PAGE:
Minister for Finance Michael Noonan abolished the “Double Irish” loophole in the budget. Photograph: Alan Betson

Government moves to shore up investment after scrapping “Double Irish”

Sky’s Irish subscribers, who previously paid  20 per cent VAT to Britain’s Inland Revenue, will now pay 23 per cent VAT to Ireland’s Revenue Commissioners. Other companies affected by the change include Amazon and internet security firm Norton. Photograph: PA

Boost for exchequer as Irish subscribers to pay tax in Republic, not UK

A trader on the floor of the New York Stock Exchange this week. As fears from Ebola and a global slowdown spread, stocks plunged. Photograph: Getty Images

Volatility a threat to growth prospects

The tax failed to yield a single cent for the Exchequer in the five years since its introduction.

Levy of 80 per cent applied to gains on sale or development of land the value of which was attributed to planning decisions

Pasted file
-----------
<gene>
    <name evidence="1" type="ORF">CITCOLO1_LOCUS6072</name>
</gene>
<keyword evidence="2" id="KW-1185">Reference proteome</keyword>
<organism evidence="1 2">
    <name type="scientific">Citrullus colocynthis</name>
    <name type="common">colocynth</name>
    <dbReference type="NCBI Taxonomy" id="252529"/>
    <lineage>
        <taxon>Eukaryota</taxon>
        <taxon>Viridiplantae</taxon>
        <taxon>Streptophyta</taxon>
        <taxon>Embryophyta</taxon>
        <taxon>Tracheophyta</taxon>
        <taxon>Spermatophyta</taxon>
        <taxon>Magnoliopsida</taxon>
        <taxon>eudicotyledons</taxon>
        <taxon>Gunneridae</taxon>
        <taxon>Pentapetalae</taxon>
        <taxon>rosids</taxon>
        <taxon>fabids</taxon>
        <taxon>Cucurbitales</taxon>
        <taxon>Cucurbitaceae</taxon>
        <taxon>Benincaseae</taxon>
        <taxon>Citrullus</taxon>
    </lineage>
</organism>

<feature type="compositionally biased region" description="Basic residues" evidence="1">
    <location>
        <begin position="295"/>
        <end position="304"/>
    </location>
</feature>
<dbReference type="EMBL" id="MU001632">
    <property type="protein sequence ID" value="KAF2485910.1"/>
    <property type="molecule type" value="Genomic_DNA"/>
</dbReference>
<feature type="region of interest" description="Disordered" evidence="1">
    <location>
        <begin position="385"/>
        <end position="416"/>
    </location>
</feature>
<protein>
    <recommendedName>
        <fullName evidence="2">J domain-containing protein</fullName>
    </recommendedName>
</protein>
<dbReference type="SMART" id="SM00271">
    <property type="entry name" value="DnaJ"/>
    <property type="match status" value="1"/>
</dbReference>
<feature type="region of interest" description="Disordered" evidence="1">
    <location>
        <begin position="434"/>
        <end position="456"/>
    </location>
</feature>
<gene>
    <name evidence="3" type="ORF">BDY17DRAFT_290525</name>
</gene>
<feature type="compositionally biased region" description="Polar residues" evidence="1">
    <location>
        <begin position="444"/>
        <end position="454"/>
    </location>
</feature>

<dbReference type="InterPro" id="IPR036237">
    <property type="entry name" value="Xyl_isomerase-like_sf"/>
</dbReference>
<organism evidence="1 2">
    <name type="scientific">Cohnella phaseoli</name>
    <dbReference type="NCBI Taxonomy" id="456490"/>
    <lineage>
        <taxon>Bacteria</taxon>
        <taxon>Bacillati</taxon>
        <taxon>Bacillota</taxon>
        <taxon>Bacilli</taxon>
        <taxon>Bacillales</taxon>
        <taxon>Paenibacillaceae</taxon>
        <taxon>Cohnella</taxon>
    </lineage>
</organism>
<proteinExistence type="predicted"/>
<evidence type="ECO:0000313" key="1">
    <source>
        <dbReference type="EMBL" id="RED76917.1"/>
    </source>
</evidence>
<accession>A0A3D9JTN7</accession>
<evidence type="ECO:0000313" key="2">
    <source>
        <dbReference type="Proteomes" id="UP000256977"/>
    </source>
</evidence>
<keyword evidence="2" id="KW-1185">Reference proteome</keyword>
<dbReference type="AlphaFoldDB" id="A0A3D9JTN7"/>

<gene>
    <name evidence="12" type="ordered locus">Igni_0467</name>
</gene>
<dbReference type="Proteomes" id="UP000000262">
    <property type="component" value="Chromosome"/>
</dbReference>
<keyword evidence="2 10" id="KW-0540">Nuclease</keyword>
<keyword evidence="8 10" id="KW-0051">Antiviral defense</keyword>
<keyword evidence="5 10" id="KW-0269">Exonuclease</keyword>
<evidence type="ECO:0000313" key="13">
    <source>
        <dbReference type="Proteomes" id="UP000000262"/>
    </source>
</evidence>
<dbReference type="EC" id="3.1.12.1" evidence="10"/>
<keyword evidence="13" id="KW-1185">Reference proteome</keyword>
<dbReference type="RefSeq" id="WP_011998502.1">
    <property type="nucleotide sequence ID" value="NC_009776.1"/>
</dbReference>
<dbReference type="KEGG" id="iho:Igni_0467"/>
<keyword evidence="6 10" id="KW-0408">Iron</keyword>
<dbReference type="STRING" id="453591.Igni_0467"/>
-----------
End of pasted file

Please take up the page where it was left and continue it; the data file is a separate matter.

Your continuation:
Various ways to cut a likely 111% of GDP debt burden will soon be available

Taoiseach Enda Kenny: said there area 410,000 people on low incomes whose earnings are now better off under this Government than the last. Photograph:  Niall Carson/PA Wire

Kenny also promises further round of tax cuts in two years if Government is re-elected

Dundrum Shopping Centre. The budget comes as the Coalition angles for re-election within 18 months. Photograph: Eric Luke Staff Photographer

The net decrease in taxation is €418 million; and the net increase in day-to-day expenditure is €429 million

Michael Noonan and Brendan Howlin during the budget photocall yesterday at Government Buildings. Photograph: Cyril Byrne

Coalition emphasis on ‘the squeezed middle’, says Minister for Finance

This Budget comes as the Coalition angles for re-election within 18 months.

Analysis: Strategy is to spread the largesse as widely among the populace as possible

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